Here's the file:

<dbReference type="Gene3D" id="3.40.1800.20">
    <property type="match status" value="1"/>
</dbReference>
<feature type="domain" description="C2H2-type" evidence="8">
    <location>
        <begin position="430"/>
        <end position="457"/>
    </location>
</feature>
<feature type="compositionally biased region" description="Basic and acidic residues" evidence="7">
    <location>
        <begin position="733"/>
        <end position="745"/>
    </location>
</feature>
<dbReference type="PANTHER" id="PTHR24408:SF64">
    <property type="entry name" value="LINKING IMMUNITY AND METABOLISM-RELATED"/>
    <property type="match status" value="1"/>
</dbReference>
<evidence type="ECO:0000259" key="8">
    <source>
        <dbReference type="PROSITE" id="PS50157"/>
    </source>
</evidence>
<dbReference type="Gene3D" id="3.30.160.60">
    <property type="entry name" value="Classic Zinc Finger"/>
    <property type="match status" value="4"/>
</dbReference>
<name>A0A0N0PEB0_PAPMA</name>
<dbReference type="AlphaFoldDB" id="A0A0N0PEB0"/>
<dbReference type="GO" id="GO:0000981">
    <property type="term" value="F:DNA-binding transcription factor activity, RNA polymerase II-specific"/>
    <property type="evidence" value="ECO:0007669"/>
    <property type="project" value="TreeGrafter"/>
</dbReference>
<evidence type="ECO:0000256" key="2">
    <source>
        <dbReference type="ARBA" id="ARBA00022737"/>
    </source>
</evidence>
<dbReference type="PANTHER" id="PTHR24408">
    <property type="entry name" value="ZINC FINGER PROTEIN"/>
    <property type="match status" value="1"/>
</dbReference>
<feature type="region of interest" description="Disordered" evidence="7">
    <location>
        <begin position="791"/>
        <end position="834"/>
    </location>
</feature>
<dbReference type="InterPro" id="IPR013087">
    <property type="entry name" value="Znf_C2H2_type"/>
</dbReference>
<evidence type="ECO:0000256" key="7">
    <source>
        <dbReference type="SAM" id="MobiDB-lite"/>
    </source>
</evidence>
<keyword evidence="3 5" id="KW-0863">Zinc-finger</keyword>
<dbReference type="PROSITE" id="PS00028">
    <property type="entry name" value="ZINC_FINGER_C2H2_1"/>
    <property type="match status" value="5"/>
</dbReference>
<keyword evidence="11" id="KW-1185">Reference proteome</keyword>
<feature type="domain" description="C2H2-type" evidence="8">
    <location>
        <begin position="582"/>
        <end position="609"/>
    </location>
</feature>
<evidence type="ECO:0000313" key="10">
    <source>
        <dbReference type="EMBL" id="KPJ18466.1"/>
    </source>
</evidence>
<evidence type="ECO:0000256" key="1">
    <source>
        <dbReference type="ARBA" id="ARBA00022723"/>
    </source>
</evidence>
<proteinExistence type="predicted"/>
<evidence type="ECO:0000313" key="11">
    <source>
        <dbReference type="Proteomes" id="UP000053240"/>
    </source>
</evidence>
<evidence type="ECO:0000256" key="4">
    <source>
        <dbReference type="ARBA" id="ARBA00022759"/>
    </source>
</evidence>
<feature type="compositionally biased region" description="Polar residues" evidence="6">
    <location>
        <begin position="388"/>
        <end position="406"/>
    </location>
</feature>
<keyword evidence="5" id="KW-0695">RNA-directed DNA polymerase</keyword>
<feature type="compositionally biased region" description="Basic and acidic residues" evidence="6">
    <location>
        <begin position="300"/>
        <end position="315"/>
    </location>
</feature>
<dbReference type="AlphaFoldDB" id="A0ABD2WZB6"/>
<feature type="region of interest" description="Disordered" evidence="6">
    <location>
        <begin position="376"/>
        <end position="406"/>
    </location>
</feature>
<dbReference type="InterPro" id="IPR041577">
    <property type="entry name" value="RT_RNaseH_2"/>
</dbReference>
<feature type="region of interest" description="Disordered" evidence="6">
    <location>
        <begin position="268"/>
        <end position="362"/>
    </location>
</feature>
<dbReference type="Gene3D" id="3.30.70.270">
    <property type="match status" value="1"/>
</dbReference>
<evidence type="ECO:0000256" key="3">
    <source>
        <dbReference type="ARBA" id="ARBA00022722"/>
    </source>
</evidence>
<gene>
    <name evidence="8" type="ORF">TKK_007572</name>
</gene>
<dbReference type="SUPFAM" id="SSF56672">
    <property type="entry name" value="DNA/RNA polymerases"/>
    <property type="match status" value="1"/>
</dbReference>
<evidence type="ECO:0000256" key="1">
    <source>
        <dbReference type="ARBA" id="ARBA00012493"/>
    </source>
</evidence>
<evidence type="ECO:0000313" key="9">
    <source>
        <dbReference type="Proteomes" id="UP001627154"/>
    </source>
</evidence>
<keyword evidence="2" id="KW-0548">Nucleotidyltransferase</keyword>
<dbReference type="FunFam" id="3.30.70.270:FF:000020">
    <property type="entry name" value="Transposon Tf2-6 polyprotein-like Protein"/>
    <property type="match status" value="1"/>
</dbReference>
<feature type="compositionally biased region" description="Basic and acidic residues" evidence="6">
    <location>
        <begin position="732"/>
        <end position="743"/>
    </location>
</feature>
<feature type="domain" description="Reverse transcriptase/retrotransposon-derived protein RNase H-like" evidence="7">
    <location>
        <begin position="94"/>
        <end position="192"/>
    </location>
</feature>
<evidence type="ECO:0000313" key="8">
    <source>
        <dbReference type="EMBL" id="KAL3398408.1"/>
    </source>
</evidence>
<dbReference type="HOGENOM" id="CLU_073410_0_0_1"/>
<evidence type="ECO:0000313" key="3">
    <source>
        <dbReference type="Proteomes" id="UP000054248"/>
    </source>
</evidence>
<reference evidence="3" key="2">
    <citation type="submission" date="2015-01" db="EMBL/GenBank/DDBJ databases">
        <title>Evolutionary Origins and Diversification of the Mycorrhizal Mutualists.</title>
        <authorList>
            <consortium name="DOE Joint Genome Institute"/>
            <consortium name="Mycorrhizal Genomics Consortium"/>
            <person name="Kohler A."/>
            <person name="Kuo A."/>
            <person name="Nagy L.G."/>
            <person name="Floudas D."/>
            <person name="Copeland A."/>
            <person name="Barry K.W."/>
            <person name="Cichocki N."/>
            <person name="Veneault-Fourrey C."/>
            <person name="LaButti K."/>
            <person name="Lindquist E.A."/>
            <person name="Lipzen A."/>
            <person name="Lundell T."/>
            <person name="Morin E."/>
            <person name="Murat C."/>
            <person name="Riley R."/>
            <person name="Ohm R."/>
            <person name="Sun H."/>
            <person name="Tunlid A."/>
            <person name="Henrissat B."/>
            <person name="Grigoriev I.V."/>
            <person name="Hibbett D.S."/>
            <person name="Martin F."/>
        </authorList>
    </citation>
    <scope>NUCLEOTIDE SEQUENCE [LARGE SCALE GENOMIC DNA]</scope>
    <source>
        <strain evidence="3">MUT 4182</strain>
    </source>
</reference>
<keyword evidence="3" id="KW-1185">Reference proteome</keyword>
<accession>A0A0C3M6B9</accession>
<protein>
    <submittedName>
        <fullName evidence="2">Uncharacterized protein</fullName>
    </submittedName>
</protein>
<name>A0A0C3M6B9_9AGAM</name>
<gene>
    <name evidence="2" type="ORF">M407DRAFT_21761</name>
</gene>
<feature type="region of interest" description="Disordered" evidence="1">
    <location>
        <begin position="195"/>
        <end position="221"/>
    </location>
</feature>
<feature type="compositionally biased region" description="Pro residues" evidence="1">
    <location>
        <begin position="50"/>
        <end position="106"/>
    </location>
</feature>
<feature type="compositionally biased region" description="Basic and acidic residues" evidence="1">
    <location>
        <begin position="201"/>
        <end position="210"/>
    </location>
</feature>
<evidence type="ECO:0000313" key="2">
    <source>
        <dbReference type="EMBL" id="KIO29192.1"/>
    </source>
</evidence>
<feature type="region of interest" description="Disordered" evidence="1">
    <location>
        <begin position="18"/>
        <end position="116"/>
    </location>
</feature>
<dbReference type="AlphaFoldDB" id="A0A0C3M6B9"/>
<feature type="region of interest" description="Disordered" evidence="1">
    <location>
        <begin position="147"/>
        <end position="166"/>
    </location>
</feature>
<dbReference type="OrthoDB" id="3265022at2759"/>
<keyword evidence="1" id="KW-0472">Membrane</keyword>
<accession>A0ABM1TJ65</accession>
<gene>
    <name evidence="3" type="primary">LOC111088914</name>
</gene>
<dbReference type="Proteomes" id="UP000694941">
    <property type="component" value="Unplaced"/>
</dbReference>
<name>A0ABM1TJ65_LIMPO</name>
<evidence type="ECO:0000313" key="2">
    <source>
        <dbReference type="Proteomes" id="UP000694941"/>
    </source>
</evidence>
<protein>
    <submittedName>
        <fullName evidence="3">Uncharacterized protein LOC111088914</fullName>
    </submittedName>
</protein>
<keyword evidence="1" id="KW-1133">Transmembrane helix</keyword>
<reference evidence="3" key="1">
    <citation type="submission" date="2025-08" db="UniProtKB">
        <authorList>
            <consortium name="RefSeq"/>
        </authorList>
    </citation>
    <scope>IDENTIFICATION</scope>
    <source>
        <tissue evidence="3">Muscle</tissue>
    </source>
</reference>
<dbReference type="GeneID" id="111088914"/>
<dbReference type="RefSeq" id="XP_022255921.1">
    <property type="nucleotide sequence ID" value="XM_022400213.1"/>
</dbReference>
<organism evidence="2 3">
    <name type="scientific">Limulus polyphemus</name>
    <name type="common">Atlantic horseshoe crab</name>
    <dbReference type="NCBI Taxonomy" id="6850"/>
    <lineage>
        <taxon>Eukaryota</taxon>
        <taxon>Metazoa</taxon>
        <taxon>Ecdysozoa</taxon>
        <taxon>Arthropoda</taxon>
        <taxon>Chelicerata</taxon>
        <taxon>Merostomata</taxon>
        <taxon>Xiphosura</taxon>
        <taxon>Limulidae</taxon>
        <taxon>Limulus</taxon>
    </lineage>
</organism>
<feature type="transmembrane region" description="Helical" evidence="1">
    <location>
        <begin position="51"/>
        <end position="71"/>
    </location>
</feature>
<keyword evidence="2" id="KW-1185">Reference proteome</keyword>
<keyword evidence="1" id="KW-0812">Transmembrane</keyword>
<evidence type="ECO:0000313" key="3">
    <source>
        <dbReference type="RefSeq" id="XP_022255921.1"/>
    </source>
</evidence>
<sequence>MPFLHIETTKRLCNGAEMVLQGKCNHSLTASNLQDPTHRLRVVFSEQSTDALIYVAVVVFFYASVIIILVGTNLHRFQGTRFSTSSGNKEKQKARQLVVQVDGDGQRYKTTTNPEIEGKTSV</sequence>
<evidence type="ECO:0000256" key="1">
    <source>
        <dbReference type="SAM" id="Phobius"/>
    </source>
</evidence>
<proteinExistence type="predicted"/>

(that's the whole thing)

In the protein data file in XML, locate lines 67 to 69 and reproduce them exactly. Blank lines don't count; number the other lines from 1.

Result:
        <begin position="582"/>
        <end position="609"/>
    </location>